The evolution of the narrow faculty of language: The skeptical view and a reasonable conjecture

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18 Scopus citations


Enard et al. (2002) date the last mutation in FOXP2, the gene implicated in some central aspects of human language-crucially including contextsensitive syntax- to ca. 120,000 before the present (B.P.). Traits in modern humans that arguably presuppose the narrow faculty of language can be independently dated to ca. 95,000 to 60,000 B.P. This leaves few generations in between to evolve full-blown syntax. We argue that such a rapid transition cannot be easily accounted for in customary «adaptive» evolutionary terms. We propose that only a brain reorganization, of a drastic and sudden sort, could have given raise to such a state of affairs. Two facts suggest that this reorganization may have been epidemic in origin. First, recent evolutionary accounts for the emergence of broad systems in organisms point in the direction of «horizontal» transmission of nucleic material, often of viral origin (e.g. the origin of the Adaptive Immune System); in situations of this sort, evolutionary rapidity is a consequence of boosting relevant numbers by having not individuals, but entire populations, carry relevantly mutated genetic material. Second, when the formal properties behind context-sensitivity in grammar (e.g. as displayed in syntactic displacement) are studied in Minimalist terms, a surprising parallelism surfaces with the workings of the Adaptive Immunity. Thus we discuss an «immune syntax» scenario that relates these two facts and is also informative both about the putative role of FOXP2 in grammar and the workings of syntax as studied in the Minimalist system.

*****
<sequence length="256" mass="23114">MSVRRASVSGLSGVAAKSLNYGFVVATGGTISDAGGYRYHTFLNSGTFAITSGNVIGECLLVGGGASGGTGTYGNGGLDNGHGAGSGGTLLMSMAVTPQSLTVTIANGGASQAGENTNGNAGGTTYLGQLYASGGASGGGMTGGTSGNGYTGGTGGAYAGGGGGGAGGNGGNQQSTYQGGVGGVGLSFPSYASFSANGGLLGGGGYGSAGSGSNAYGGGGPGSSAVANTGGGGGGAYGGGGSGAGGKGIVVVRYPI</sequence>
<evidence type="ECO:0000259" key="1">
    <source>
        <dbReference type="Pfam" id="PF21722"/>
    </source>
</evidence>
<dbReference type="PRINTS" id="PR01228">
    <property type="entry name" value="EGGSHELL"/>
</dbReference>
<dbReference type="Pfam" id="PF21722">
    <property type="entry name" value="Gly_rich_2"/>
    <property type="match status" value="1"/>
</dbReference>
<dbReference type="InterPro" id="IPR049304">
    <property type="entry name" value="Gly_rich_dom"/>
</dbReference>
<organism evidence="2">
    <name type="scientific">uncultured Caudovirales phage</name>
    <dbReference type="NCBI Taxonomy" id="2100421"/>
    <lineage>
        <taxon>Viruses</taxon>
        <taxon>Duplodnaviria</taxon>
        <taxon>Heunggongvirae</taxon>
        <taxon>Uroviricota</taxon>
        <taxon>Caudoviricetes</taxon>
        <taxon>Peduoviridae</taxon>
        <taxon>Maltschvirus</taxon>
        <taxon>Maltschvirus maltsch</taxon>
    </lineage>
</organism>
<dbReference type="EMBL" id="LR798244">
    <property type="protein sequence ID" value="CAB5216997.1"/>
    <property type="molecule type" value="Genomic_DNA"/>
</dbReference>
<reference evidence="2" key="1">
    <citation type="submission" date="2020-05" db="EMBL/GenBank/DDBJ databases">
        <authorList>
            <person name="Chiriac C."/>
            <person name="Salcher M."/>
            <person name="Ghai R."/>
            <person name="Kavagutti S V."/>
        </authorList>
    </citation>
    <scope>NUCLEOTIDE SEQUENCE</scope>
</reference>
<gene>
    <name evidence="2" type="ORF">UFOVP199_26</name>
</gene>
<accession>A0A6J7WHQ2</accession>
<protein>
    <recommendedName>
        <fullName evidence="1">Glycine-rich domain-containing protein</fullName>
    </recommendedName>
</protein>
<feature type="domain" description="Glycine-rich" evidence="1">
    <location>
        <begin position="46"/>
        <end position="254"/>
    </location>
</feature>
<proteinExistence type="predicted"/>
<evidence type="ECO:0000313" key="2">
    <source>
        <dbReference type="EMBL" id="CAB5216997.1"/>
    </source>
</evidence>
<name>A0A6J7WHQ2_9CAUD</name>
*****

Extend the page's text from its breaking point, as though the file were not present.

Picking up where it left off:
Original languageEnglish (US)
Pages (from-to)27-80
Number of pages54
JournalLingue e Linguaggio
Issue number1
StatePublished - Jan 1 2005

ASJC Scopus subject areas

  • Language and Linguistics
  • Linguistics and Language


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